Graduate Programs for Aspiring Global Leaders
Research Focused on Global Hotspots Enhances School’s Career Training
For students at the Bush School DC, robust curriculum offerings centered around developments in Eurasia—as well as other key global hotspots—provide the opportunity to focus on the most pressing geopolitical issues of the day.
At the core of the school’s curriculum is research led by Department of International Affairs Research Assistant Professor Edward Lemon, a known specialist in regional studies of Eurasia. Lemon’s work delves into security issues in Central Asia, global forms of authoritarianism, and ways in which authoritarian regimes circumvent regional security processes through transnational repression. “I’m particularly interested in China and Russia, and their influence globally,” he says. “I think it is attractive for students to have a series of courses that looks at critical national security issues, such as Russian foreign policy and China’s influence in different parts of the world.”
Of course, Lemon is just one among a full roster of engaged faculty whose research spans a broad range of regional and international issues, such as nationalism in social media, international politics of the Middle East, and post-communist transformations in Ukraine and across Eastern Europe.
Lemon notes that the precise nature of the school’s global affairs focus may change in accordance with world events and who leads the US administration. That variability in focus makes Lemon’s research all the more interesting for prospective students. “Under the current administration, we’ve seen a real shift in focus in US national security, away from terrorism and toward the issues related to China and Russia,” he says. “These countries will continue to be important no matter what happens. Many students are coming into the program and wanting to have a better understanding of these countries.”
Lemon is part of the team that reviews graduate applications, and has a keen eye for submissions that may be a good fit for the school, aligning with its mission and academic areas of expertise. “We are looking for students with both an excellent academic record and also a demonstrated interest in national security, intelligence, and international affairs,” he says. “This could be professional experience working in these fields, a story about how their lives or outlook have been affected by international developments, or a personal connection to the world of national security. We recruit students who are committed to public service in its various forms, from working in government to the nonprofit sector.”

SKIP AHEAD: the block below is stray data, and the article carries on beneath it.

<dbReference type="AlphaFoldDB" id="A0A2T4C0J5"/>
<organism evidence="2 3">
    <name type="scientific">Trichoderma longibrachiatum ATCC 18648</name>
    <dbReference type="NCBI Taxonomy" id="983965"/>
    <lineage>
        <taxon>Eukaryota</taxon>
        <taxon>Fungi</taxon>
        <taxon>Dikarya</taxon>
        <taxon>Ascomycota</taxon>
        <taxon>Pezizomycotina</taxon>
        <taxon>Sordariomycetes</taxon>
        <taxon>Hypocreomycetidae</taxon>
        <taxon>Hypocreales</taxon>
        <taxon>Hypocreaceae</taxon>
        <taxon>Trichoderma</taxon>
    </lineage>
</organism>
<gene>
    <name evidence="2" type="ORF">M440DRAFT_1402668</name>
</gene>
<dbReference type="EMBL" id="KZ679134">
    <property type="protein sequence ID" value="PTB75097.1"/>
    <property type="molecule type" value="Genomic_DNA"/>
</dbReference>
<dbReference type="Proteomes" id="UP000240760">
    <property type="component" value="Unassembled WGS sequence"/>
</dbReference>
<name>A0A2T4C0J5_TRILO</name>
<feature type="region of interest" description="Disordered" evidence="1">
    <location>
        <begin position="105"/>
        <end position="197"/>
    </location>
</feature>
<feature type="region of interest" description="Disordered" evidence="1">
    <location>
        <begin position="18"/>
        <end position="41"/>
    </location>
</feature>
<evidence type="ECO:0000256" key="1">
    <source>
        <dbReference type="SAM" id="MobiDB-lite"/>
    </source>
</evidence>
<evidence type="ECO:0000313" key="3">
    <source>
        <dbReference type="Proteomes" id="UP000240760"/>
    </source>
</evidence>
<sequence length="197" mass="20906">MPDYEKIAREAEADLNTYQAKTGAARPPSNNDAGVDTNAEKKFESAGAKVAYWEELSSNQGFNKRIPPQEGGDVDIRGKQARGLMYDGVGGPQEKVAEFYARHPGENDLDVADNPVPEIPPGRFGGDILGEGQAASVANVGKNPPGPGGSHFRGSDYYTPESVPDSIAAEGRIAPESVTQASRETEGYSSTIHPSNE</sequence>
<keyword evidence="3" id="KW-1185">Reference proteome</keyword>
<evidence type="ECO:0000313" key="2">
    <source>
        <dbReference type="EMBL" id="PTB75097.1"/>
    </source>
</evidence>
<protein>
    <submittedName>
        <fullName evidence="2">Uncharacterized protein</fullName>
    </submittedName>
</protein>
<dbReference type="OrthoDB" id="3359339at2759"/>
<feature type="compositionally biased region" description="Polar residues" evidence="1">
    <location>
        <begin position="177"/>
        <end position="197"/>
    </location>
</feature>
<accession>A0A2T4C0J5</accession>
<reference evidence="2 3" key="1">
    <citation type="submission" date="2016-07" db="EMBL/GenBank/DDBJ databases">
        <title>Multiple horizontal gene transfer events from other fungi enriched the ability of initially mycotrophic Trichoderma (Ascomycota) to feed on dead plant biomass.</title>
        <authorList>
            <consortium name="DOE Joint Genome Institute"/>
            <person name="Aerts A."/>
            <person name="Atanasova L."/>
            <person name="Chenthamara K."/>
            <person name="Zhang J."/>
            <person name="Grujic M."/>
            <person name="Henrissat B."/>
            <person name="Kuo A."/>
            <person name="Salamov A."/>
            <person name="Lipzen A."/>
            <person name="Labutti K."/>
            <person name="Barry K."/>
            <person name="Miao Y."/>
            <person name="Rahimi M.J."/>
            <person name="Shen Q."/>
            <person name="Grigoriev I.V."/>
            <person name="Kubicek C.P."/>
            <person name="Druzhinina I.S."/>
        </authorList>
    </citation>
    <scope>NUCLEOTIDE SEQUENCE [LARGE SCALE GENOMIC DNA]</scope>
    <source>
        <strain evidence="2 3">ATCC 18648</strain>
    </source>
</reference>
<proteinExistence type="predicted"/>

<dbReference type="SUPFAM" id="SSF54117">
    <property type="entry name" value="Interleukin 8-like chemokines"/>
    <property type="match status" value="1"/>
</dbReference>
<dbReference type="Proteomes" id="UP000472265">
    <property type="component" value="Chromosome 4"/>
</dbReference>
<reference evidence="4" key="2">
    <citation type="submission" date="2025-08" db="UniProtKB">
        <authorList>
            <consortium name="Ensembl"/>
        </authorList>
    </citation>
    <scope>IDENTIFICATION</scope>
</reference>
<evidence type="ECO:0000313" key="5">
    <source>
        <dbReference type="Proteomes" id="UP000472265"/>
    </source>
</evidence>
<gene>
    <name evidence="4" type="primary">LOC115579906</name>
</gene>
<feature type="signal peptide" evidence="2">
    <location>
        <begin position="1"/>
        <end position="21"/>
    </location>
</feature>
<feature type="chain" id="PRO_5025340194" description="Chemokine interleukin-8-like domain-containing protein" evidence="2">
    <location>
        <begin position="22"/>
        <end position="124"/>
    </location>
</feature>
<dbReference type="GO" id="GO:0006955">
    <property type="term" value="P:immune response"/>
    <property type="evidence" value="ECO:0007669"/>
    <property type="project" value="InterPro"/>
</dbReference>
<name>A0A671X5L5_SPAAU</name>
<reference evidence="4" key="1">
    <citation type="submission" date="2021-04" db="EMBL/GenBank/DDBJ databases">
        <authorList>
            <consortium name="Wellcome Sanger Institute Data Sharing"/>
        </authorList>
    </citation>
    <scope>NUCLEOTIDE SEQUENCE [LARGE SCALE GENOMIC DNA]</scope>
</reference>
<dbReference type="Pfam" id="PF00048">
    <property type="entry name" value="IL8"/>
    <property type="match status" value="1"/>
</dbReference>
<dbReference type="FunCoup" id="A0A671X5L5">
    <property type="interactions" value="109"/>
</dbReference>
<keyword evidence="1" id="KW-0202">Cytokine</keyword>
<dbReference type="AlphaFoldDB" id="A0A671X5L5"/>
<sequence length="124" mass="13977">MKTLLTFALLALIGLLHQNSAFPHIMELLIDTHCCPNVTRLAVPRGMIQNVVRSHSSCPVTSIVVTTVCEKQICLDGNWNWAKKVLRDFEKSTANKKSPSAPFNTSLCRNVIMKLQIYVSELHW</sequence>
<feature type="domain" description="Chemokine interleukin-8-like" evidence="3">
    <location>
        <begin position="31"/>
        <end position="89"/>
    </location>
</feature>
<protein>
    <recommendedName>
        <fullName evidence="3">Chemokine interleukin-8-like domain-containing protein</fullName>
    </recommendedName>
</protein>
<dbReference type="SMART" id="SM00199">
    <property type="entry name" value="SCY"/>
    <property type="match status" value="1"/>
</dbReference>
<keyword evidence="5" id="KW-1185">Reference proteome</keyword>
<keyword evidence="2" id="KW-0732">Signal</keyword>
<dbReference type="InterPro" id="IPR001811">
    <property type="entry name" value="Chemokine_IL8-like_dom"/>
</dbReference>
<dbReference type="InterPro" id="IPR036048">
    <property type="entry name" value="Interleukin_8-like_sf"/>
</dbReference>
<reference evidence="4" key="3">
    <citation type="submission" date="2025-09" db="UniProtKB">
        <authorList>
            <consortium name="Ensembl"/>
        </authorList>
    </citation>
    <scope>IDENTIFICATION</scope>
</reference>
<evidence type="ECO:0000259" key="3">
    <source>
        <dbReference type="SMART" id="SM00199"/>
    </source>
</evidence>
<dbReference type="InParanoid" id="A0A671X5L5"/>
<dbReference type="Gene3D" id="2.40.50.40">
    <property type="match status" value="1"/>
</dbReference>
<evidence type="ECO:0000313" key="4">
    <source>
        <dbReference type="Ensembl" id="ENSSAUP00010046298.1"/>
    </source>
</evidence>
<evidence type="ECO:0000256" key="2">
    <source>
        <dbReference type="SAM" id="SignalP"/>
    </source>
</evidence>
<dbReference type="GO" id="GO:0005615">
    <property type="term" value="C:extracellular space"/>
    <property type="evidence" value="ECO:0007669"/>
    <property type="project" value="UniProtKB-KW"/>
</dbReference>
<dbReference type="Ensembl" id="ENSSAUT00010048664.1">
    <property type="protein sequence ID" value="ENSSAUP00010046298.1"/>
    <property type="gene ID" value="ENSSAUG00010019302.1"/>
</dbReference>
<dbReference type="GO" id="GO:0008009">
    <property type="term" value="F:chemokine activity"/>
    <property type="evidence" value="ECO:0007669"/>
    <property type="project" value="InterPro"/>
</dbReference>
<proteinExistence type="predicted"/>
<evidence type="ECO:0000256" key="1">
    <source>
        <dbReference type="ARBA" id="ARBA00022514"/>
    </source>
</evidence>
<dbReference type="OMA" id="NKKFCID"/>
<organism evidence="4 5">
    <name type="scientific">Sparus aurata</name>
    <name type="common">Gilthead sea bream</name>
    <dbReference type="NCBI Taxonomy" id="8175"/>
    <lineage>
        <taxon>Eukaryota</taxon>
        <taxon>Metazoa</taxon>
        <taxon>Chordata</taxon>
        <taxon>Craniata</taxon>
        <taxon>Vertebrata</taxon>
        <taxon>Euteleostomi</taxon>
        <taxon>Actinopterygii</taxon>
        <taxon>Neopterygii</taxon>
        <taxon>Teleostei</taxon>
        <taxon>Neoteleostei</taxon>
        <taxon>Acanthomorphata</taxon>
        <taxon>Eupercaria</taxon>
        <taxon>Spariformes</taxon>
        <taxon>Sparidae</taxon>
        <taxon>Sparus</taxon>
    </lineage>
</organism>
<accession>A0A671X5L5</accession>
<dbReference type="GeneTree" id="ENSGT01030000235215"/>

Networking Opportunities Abound for Bush School DC Graduates
From monthly meetings with intelligence and national security organizations to events at think tanks and consulting firms, Bush School DC students are given a range of networking opportunities thanks to the school’s strong ties with the Intelligence Community.
>>>The Bush School DC offers personalized career coaching and assistance with resumes, cover letters, and salary negotiation, as well as informational interviews with alumni and current mid-career students. It also hosts an annual Career Fair that connects students with representatives from federal agencies, think tanks, consulting firms, and nonprofit organizations across the Intelligence Community.
>>>Graduates become part of Texas A&M’s extensive “Aggie” alumni network of more than 500,000 who live across 165 countries. Local Aggie clubs are invaluable resources for recent graduates, offering networking opportunities and professional support.
- Graduate Programs for Aspiring Global Leaders
- Johns Hopkins University School of Advanced International Studies
- University of Notre Dame, Keough School of Global Affairs
- Yale University, Jackson School of Global Affairs
- Seton Hall University, School of Diplomacy and International Relations
- American University, School of International Service
- The Fletcher School of Law and Diplomacy at Tufts University
- Georgetown University, School of Foreign Service
- University of Michigan, Gerald R. Ford School of Public Policy
- George Mason University, Schar School of Policy and Government
- Texas A&M University, Bush School of Government & Public Service
- Princeton University, Princeton School of Public and International Affairs
- George Washington University, Elliott School of International Affairs
- University of Miami, College of Arts and Sciences
- Augusta University, Master of Arts in Intelligence and Security Studies
- University of Denver, Josef Korbel School of International Studies
- Penn State University, School of International Affairs